Guitar Nerd Rig Fun

I’m currently in the throes of a good old-fashioned riggin’. You may not be able to tell much from the pic but this is kind of my dream rig. Lemme explain how it will work. 

First up, the heart of my tone is the Marshall DSL50 JCM2000. I love these amps because they’re totally no-bullshit: they put out whatever you put into them, putting that legendary Marshall stamp upon it in the process while remaining very faithful to your playing dynamics and phrasing where some amps mush all that stuff together. I usually stick to the Lead channel (in its Classic mode instead of the higher-gain, scooped-mid ‘Ultra’ mode) with the gain control at around 6. 

I sometimes use other pedals to get a little more grrr out of the DSL50 though. My favourite pedal for this is the Seymour Duncan Pickup Booster, which can be set to give you a simple gain boost but can also perform some basic but very powerful tone-shaping tricks via a switch that boosts or cuts the treble. Hit the treble cut and you’ll get a slightly rounder, more vocal-sounding tone. 

Other pedals in my signal chain include a Jim Dunlop Buddy Guy Crybaby Wah, a BOSS OC-2 Octave and a Jim Dunlop KFK Q-Zone. And I have a Line 6 Relay G30 wireless and a Planet Waves tuner. 

But here’s where it gets complicated/fun: I’m sending the signal from the Marshall into the Mesa Cab Clone – a load box and speaker simulator – and then sending that sound into a trio of stereo Seymour Duncan pedals: the Catalina Dynamic Chorus, the Shape Shifter Stereo Tremolo, and the Andromeda Dynamic Delay. The output from the last of those pedals goes into the stereo inputs of the Seymour Duncan PowerStage 700 power amp, which then plugs into my Marshall cabinet’s left and right speaker inputs. I can then use the PowerStage’s three-band EQ to further shape the sound. This setup also allows me dial in exactly the perfect amount of power tube distortion at any volume, because I can set the amp volume wherever I like for the best tone for whatever musical situation I’m in, then use the PowerStage volume control to set the final level.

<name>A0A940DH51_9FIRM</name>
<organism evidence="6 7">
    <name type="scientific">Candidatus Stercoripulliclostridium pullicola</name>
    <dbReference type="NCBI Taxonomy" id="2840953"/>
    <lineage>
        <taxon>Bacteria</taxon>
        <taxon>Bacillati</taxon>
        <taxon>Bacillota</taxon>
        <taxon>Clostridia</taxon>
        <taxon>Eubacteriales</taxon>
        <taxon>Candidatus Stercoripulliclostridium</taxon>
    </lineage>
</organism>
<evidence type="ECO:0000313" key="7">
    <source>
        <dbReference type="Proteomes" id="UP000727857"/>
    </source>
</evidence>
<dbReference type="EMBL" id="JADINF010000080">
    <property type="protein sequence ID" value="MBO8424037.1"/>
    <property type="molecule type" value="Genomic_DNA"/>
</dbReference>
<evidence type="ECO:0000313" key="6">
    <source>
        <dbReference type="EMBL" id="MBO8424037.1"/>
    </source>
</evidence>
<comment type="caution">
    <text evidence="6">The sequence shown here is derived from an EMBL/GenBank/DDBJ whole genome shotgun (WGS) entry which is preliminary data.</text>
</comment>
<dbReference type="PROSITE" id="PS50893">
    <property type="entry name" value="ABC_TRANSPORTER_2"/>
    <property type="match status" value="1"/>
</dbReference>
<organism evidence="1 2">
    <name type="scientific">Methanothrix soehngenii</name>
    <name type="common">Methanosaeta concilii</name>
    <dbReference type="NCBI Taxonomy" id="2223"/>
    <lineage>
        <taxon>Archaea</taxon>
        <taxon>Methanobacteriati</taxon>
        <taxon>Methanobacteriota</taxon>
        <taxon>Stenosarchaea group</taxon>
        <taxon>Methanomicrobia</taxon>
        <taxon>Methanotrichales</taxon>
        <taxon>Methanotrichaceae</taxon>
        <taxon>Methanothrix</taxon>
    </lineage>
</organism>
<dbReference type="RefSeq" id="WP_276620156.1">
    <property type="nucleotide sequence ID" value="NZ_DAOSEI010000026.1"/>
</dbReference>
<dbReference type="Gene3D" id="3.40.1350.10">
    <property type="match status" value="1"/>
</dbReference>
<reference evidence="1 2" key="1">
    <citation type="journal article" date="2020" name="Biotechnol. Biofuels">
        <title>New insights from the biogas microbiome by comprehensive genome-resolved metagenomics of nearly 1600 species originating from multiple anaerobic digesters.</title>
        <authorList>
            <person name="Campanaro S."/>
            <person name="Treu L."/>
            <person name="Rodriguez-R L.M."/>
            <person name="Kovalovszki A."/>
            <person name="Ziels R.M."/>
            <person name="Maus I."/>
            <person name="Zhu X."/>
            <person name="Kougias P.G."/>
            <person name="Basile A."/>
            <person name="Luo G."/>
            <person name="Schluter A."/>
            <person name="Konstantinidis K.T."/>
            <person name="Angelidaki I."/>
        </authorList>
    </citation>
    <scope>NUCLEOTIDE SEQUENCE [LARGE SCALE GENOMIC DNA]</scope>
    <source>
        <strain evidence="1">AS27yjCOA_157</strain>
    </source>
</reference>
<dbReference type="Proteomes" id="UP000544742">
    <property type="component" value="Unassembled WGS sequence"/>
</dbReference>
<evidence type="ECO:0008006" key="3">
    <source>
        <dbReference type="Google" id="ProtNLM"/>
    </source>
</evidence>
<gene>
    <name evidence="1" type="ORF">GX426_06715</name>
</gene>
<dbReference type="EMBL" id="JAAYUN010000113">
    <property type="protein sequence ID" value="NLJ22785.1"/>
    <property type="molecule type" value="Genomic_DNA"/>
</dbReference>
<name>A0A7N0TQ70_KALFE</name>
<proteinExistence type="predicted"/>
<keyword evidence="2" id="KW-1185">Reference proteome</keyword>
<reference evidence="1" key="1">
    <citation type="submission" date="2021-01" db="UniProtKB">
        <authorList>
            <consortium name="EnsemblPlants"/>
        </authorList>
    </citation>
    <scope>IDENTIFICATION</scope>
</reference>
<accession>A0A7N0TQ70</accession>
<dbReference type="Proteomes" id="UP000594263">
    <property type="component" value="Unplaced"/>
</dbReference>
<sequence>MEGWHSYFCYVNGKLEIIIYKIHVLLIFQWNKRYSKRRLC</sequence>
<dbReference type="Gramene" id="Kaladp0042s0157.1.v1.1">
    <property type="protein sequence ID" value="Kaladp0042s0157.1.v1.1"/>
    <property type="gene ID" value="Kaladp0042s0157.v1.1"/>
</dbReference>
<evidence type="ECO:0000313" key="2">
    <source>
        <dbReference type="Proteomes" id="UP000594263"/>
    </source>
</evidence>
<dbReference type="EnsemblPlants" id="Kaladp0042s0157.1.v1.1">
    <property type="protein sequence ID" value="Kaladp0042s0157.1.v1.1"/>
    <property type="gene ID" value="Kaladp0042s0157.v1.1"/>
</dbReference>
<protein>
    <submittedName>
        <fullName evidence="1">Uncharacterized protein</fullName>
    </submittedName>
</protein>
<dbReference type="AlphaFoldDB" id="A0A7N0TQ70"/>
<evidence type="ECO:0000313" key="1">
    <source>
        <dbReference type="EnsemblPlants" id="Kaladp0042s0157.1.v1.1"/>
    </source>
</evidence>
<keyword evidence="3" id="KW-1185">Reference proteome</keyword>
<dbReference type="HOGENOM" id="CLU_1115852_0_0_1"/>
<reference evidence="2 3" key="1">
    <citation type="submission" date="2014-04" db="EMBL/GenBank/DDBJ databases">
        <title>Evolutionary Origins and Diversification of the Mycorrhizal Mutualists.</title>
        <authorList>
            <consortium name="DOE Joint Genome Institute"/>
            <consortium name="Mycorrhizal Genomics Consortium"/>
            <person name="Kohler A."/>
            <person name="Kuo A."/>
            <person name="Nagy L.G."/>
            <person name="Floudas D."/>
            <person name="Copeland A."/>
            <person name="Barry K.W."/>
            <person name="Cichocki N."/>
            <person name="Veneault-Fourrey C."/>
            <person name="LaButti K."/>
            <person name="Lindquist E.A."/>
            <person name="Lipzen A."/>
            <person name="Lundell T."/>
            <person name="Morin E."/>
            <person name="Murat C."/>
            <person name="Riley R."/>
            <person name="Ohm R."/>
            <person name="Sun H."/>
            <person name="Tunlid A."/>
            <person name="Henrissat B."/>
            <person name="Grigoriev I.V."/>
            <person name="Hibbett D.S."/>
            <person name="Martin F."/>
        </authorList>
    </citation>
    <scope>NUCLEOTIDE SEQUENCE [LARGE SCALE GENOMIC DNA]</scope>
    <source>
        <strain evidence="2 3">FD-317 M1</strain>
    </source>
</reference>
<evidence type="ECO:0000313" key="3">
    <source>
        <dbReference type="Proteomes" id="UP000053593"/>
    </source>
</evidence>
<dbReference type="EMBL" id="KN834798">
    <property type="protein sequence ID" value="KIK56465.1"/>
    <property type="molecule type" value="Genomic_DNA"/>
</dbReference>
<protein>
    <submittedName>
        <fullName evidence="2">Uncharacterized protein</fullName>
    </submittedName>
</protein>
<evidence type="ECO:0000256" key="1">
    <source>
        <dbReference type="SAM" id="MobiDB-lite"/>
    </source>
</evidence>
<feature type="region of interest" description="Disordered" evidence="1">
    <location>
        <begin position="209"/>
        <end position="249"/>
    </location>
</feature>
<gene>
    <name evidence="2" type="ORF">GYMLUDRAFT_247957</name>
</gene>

Another bonus of this setup is that the Cab Clone has a Thru output which means I can send a dry signal to another cabinet. Actually what I’d love to do if I had the cash is to get a pair of Marshall 2×12 (or 4×12) cabinets and have those be my left and right effect cabs powered by the PowerStage. 

I love this nerdy stuff.